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Exploring the Timeless Beauty of Mewar Miniature Paintings

An Introduction to the Elegance of Mewar Miniature Paintings

Rajasthan, the land of kings, is also known as the birthplace of the Rajasthani School of Miniature painting. The earliest style of Miniature painting, developed in the Mewar Miniature paintings of Rajasthan.

The diverse schools of Miniature painting all have certain characteristics that define their distinctive styles. In this blog, we will explore the stylistic evolution of Mewar Miniature paintings and their varied themes and motifs.

The Place of Origin

The Mewar school of painting derives its name from its place of origin, the Mewar province. Chittor, Udaipur, and Nathdwara were the major centres of the production of Mewar Miniatures.

Each of these places has contributed to the development of different substyles of the Mewar school, with artists drawing inspiration from the local landscapes and cultures.

The Mewar School is categorised into Deogarh, Pratapgarh, and Nathdwara, each constituting a part of the broader Mewar group. Mewar Miniatures include religious motifs from Gujarat Jain traditions, tales of Radha-Krishna, Vaishnavas, Srinathji, and more.

Alongside the local style, one can also spot elements of Mughal art present in these paintings. The fusion of these religious and artistic influences makes Mewar Miniature paintings truly unique.

Early Mewar Miniature Paintings and their Stylistic Evolution

The Supasanachariyam and Suparsanatham manuscripts (1423 A.D.) show traces of the Mewar style; however, the Mewar school did not develop a distinct style until the 16th century.

Early Mewar Miniature paintings show influences of Gujrati Jain manuscript painting, or the Apabhramsa style, through stylistic similarities like saturated colour palettes and wide, protruding eyes.

Kakubha Ragini. Opaque watercolour on paper, 1635, Mewar School, Rajasthan. Image credit: Victoria and Albert Museum

The earliest documented Mewar miniatures are a Ragamala series by Nisaruddin that dates back to 1605. It is known as the Chawand Ragamala, after its place of origin.

The themes in the early stages of its development centred around religious themes, but as the school evolved, artists began painting more portraits of the rulers and aristocracy.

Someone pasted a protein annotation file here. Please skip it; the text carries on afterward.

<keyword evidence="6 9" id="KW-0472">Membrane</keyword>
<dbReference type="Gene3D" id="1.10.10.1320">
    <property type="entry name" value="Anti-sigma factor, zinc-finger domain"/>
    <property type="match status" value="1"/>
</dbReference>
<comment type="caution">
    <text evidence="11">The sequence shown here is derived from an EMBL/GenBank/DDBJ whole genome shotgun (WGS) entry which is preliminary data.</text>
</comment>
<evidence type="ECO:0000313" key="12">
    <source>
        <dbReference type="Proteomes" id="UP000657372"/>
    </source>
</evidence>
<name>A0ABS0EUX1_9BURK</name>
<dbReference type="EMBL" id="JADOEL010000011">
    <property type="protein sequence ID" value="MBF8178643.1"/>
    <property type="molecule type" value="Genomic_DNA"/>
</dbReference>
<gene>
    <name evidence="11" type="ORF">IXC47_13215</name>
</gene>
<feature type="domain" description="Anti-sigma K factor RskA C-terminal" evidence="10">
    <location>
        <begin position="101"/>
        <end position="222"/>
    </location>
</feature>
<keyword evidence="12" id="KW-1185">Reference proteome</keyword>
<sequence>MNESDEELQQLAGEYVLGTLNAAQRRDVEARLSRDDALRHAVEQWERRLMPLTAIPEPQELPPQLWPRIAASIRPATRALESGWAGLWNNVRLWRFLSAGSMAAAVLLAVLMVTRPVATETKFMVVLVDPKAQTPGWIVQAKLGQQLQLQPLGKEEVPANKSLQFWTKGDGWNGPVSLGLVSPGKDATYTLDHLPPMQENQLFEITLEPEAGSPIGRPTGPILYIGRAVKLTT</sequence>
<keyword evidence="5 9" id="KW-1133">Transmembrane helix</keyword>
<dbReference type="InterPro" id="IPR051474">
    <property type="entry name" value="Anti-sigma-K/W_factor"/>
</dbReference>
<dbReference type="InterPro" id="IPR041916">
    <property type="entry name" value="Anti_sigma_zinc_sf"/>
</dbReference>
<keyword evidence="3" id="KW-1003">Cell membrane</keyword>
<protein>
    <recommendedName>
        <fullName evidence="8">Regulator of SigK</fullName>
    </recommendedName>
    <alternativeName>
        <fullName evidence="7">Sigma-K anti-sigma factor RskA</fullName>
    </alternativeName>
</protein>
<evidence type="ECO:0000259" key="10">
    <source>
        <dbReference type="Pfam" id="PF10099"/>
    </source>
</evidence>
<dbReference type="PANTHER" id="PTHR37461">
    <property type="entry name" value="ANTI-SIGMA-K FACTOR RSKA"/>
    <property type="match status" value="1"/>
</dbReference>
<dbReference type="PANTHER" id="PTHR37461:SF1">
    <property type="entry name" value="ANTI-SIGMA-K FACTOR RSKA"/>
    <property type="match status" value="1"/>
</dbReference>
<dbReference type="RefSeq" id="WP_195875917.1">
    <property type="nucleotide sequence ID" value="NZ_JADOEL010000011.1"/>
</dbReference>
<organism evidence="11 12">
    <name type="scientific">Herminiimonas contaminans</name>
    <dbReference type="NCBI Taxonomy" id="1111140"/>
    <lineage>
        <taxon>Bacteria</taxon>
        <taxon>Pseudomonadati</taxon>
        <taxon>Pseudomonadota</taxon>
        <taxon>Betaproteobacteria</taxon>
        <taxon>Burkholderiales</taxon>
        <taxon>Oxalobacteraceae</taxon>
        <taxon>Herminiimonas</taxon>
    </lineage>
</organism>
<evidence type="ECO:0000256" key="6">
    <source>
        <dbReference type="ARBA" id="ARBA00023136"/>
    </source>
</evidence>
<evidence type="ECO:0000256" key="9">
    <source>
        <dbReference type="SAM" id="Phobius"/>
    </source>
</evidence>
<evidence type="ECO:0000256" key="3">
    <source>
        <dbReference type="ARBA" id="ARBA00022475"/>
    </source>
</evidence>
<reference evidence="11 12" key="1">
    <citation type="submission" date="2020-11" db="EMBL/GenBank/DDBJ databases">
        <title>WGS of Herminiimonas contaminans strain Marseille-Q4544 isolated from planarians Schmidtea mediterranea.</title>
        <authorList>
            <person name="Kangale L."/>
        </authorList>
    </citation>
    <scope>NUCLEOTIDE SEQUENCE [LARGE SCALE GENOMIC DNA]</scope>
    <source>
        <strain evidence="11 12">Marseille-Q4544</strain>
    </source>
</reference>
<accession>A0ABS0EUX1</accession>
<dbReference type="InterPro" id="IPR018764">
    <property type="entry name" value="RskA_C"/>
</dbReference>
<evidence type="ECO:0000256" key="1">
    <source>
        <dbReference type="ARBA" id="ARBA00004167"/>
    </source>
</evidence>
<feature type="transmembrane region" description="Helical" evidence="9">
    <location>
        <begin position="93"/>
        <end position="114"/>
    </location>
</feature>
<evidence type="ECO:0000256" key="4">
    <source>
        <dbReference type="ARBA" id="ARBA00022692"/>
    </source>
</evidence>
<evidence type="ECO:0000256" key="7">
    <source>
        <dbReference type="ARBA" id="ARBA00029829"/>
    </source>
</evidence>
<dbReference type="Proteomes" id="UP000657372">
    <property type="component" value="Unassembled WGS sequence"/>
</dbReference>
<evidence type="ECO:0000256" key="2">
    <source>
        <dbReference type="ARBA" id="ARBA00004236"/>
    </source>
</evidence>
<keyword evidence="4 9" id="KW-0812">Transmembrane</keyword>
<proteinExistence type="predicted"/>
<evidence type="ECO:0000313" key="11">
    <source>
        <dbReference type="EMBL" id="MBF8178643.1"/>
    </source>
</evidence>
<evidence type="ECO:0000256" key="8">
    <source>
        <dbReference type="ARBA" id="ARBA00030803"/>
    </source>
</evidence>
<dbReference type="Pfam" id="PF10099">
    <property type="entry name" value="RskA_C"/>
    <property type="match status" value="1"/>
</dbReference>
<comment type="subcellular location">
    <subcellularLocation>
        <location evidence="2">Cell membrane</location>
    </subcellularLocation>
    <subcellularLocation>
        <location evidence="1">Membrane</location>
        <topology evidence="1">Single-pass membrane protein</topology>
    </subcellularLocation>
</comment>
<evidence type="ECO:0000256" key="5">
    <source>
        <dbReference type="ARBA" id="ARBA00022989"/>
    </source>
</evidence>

Mewar Miniature Paintings: Inspirations and Sub-Schools

These miniatures display more Rajput influences once the Rajputs took over the settlements of the Bhil and Mina tribal communities. During 1614–1615, the Rajput rulers signed a peace treaty with the Mughals.

This led to a free exchange of ideas and an increased Mughal influence on the Mewar style. The Rajput ruler Jagat Singh I was a great patron of the arts and commissioned many manuscripts, historical and poetic texts, and miniature paintings.

Understanding the Art

Rana Sangram Singh Worshipping a Linga under a Banyan Tree. Opaque watercolour, ink, and gold on paper, 1702, Mewar School, Rajasthan. Image credit: The Cleveland Museum of Art

Human figures in Mewar Miniatures have sharp noses, oval or rounded faces and elongated almond-shaped eyes. Artists would draw women shorter than men. In Mewar Miniature paintings, men wear loose garments and embroidered turbans, whereas women wear long ghagra-cholis and transparent odhnis or dupattas.

The translucent fabric is adorned with light floral prints, which add detail and depth to the paintings.

Mewar miniatures contain bright and vibrant colours and a mix of brilliant warm and cool colour palettes. The lush vegetation and breathtaking landscapes of Mewar form most of the backgrounds of these miniature paintings.

Scenic beauty takes precedence over architectural depictions. The artists of Mewar drew mountains and hilly terrain in the Persian style.

Styles and Central Motifs

Desavarari Ragini, A lady and two attendants in a bower in the middle of a lotus. Colours on paper, 1685, Mewar School, Rajasthan. Image credit: Cleveland Museum of Art

The Mewar School began evolving under the patronage of the Sisodia dynasty. While many Indian miniature painting traditions tend to focus on mythological or historical themes, Mewar Miniature paintings also capture the essence of everyday life in the region.

This includes depictions of local trades, agricultural activities, and the daily routines of the people, providing valuable glimpses into the socio-cultural aspects of Mewar.

European Company paintings and Kutch mounted prints began to influence the various schools of Rajasthani miniature painting in the 19th century. In the latter half of the 19th century, there was a brief artistic change due to visits by British artists like William Carpenter, Val Prinsep, and Marianne North.

By then, court painting had already been on the decline due to the popularity of photography and was eventually replaced by it. However, there are still some artists who continue to paint in the traditional Rajasthani Miniature styles.

The Importance of Mewar Miniature Paintings

The majestic Miniature paintings of Mewar are a testament to its rich culture and natural environment. These paintings serve as windows to the past, offering a glimpse into the artistic and cultural evolution of the region. They also offer a unique insight into the lives of the people of ancient Rajasthan.

Do you want to explore the unique style of Mewar Miniature paintings? You can explore all the schools of Rajasthani Miniature painting in detail through Rooftop’s Miniature Maestro Course.

Interested in learning more about the rich meanings and culture behind Rajasthani Miniature painting? Download the Rooftop app from Google Play or the App Store to learn more!

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By Melissa D’Mello

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